V3-03: Male Stress Incontinence Grading Scale for Evaluation of Men with Post-Prostatectomy Incontinence: A Pilot Study
We developed an objective clinical grading scale to characterize post-prostatectomy incontinence (PPI) and evaluated its use as a tool to facilitate male anti-incontinence procedure selection.
Over the past year, we prospectively implemented a novel Male Stress Incontinence Grading Scale (MSIGS) to stratify PPI patients based on incontinence severity. Patients included were those referred for PPI who had no prior anti-incontinence surgery. During the initial outpatient consultation, each patient was prospectively assigned an incontinence grade score of 0 through 4 based on the consensus of 2 examiners performing a standing cough test (SCT). All patients refrained from voiding for at least 60 minutes prior to the SCT. Men with mild SUI (MSIGS grades 0-2) were offered AdVance sling surgery while those with heavier SUI (MSIGS grades 3-4) were offered artificial urinary sphincter (AUS). MSIGS grade was correlated to patient-reported pads-per-day (PPD), and patient-reported outcomes of anti-incontinence surgery were assessed.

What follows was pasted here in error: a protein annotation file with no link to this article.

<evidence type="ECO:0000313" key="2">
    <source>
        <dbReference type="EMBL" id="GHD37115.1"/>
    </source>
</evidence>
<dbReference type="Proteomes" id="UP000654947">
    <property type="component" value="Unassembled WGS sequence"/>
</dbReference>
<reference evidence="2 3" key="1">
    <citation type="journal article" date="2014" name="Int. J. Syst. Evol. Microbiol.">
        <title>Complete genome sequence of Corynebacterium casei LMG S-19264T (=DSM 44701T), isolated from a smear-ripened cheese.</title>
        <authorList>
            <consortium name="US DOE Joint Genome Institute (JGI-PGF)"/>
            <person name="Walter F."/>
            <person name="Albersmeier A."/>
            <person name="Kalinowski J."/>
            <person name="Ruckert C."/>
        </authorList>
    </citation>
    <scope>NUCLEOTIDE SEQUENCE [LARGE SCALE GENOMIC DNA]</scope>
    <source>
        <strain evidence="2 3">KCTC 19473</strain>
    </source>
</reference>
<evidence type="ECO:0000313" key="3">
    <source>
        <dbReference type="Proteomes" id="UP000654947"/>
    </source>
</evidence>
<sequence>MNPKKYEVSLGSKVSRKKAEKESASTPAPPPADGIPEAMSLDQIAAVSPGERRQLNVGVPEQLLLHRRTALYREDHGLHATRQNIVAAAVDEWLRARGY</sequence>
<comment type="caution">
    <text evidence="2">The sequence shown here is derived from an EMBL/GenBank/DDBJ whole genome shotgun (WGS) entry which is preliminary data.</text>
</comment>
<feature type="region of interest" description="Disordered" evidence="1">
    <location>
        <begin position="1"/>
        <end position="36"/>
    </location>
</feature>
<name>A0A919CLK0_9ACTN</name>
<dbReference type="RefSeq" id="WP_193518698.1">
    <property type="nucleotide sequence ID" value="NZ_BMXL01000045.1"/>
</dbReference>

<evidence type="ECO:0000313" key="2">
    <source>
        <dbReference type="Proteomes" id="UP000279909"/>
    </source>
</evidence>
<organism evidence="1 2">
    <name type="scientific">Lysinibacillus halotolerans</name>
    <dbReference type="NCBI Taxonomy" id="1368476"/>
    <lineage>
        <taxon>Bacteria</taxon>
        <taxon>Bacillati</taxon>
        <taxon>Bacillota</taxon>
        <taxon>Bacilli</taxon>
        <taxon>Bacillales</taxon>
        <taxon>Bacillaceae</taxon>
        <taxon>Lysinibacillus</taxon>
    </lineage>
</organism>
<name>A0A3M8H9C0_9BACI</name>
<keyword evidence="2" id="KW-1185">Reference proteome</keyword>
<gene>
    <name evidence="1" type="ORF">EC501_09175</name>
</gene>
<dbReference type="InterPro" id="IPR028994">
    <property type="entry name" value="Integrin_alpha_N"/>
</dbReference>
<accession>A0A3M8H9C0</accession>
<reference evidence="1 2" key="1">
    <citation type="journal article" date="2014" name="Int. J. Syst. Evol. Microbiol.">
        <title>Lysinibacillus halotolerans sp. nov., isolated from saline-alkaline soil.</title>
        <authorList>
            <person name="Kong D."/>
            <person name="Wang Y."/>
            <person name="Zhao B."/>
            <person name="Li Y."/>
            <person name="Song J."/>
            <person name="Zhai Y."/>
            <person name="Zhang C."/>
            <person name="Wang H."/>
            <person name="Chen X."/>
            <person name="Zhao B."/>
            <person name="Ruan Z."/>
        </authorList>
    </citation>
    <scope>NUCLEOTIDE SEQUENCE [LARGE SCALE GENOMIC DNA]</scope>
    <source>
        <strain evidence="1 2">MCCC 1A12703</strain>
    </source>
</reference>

Of 62 consecutive new PPI patients, 20 were graded as mild based on SCT [five (8%) grade 0, 10 (16%) grade 1, five (8%) grade 2] while 42 were graded as moderate-severe [10 (16%) grade 3, 32 (52%) grade 4]. MSIGS grade demonstrated a strong correlation with preoperative PPD (r=0.74, Figure 1). Among the 53 patients who underwent surgical intervention for PPI, 14 with mild SUI were treated with AdVance® male urethral sling (MSIGS grade 0, 1, or 2) while 39 more severe cases received AUS (MSIGS grade 3 or 4). Patient-reported improvement was high overall (median 95%) and similar for sling and AUS patients (95% and 96.5% respectively, p=0.596). The median time from radical prostatectomy to anti-incontinence surgery was 5.4 years (range 1-20).
The Male Stress Incontinence Grading Scale provides a rapid, simple, non-invasive, objective assessment of PPI severity which strongly correlates with patient-reported pads-per-day and appears to facilitate anti-incontinence surgical procedure selection.